It was never going to be more than this.
And it wasn’t.
I have an incredible father. His name is Bruce and he is a good man. He and my mother met when I was three and he has never called me anything other than his daughter my entire life. That choice he made changed my life. He chose to be my Dad when he didn’t have to. I would not be the person I am without him. He instilled in me the importance of having morals, a strong work ethic and the value of honesty. He has made mistakes, stumbled and disappointed me, but I’ve done the same to him. Yet, he loves me unconditionally and always believes in me. He encourages me to follow my heart and chase my dreams. Not a lot of daughters can say that about their fathers.
But then there is another man. His name is Jerry and he is biologically my father. A person who, for the most part is a stranger. He sent some checks during my childhood and one afternoon when I was fifteen, I decided to call him. My curiosity is one of my biggest strengths and weaknesses. I’ve made a few trips to Maryland to spend time with him, my sister and step-mother, but he (and my sister) are nothing more than acquaintances to me. It’s like putting square pegs into round holes. No one knows what to say, no one wants to say what they should, and it all ends in an argument.
I do the same thing every Father’s Day and today was no different. Right when I woke up, I picked up the phone and called my Dad. I then spent the rest of the day wrestling with calling the man who allowed my existence to be possible. The stranger. The four phone calls a year guy. I dread the wait because I know at some point I’m going to have to do the right thing and call him. If he does answer, I never know what to say. Usually he doesn’t, so I leave this awkward message often starting with “Hey it’s me, and by me I mean Chloe,” because let’s be honest, he hasn’t heard my voice enough in 10 years to know “Hey it’s me,” means Chloe.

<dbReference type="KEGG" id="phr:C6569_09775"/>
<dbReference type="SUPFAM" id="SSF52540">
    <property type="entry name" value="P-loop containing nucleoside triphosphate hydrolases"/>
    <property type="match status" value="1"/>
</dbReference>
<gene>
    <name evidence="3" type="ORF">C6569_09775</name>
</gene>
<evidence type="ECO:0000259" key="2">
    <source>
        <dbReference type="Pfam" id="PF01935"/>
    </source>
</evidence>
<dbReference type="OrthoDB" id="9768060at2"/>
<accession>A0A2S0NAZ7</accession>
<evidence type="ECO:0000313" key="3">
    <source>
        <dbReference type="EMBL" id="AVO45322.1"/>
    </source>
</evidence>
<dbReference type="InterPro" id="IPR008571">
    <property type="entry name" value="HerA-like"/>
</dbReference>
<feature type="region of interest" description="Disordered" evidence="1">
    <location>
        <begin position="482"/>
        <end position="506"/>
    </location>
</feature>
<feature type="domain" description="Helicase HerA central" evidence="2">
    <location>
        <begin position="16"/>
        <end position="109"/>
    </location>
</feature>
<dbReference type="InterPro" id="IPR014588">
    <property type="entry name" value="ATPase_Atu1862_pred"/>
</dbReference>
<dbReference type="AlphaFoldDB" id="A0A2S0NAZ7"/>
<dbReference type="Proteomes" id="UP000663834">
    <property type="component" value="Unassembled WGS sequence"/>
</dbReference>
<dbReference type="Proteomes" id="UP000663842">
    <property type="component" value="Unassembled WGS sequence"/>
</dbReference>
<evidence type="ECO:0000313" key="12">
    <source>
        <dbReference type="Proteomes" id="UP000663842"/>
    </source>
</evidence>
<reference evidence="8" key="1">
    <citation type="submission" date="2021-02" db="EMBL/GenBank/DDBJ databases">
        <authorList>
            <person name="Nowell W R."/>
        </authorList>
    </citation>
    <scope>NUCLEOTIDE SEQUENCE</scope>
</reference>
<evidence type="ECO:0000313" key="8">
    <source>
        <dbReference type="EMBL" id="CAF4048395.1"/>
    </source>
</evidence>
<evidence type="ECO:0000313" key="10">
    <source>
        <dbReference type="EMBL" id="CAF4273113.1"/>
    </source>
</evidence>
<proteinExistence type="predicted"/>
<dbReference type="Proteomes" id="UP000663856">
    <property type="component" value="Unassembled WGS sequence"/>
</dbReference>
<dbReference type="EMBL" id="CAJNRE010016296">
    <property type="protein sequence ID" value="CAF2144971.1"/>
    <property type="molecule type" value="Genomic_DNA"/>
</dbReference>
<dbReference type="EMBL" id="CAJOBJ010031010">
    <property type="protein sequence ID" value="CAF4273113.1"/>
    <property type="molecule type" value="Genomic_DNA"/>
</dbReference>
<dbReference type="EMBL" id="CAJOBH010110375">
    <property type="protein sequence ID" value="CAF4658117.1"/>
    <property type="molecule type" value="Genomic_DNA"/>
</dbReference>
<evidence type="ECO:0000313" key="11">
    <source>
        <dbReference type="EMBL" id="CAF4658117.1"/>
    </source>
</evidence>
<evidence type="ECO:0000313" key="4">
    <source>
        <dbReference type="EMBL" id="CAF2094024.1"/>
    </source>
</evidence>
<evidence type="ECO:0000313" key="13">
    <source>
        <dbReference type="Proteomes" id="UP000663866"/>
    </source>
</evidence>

So tonight at 8:34 my conscience won. I picked up the phone and called. He answered but there was 25 seconds of silence followed by disconnection. I waited 10 minutes and tried again, this time greeted by his voicemail. So I left a message like I do every year. Followed by the same question, “Would it have been better to have never called at all?”
And I always wonder if I mean the Father’s Day call or the original call. I picked up that phone ten years ago because I thought I needed to know all these answers. Looking back, I can’t even remember the questions. It felt like a great big mystery to me. It was not a reflection on my father, the man who raised me because no matter who was on the other end of the line it wasn’t going to change the man that was standing outside grilling dinner. The person I call first on Father’s Day. The father who will walk me down the aisle whenever I end up getting married. It had to do with me and this damn need I have to “know” because I’m insatiably curious.
People sometimes say some questions are better left unanswered. I used to think that was just an excuse for not wanting to face the answers. But if I have learned anything from this situation, it’s that sometimes they are.